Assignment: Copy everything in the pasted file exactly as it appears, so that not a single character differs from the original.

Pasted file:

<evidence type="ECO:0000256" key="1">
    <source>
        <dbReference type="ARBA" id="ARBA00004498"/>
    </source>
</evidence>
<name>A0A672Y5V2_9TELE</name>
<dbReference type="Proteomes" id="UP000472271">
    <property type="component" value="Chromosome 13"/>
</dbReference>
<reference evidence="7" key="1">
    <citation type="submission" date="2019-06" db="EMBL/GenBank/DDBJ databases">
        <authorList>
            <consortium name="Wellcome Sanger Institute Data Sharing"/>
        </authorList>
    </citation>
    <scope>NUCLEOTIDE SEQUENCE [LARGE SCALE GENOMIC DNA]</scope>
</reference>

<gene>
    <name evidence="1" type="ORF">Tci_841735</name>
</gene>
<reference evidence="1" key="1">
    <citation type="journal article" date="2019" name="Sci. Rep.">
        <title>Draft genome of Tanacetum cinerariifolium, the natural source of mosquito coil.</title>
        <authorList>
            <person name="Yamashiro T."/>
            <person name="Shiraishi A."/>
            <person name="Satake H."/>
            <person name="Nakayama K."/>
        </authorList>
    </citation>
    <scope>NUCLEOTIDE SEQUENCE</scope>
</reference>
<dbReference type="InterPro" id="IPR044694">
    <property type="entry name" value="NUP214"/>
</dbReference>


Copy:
<evidence type="ECO:0000256" key="1">
    <source>
        <dbReference type="ARBA" id="ARBA00004498"/>
    </source>
</evidence>
<name>A0A672Y5V2_9TELE</name>
<dbReference type="Proteomes" id="UP000472271">
    <property type="component" value="Chromosome 13"/>
</dbReference>
<reference evidence="7" key="1">
    <citation type="submission" date="2019-06" db="EMBL/GenBank/DDBJ databases">
        <authorList>
            <consortium name="Wellcome Sanger Institute Data Sharing"/>
        </authorList>
    </citation>
    <scope>NUCLEOTIDE SEQUENCE [LARGE SCALE GENOMIC DNA]</scope>
</reference>

<gene>
    <name evidence="1" type="ORF">Tci_841735</name>
</gene>
<reference evidence="1" key="1">
    <citation type="journal article" date="2019" name="Sci. Rep.">
        <title>Draft genome of Tanacetum cinerariifolium, the natural source of mosquito coil.</title>
        <authorList>
            <person name="Yamashiro T."/>
            <person name="Shiraishi A."/>
            <person name="Satake H."/>
            <person name="Nakayama K."/>
        </authorList>
    </citation>
    <scope>NUCLEOTIDE SEQUENCE</scope>
</reference>
<dbReference type="InterPro" id="IPR044694">
    <property type="entry name" value="NUP214"/>
</dbReference>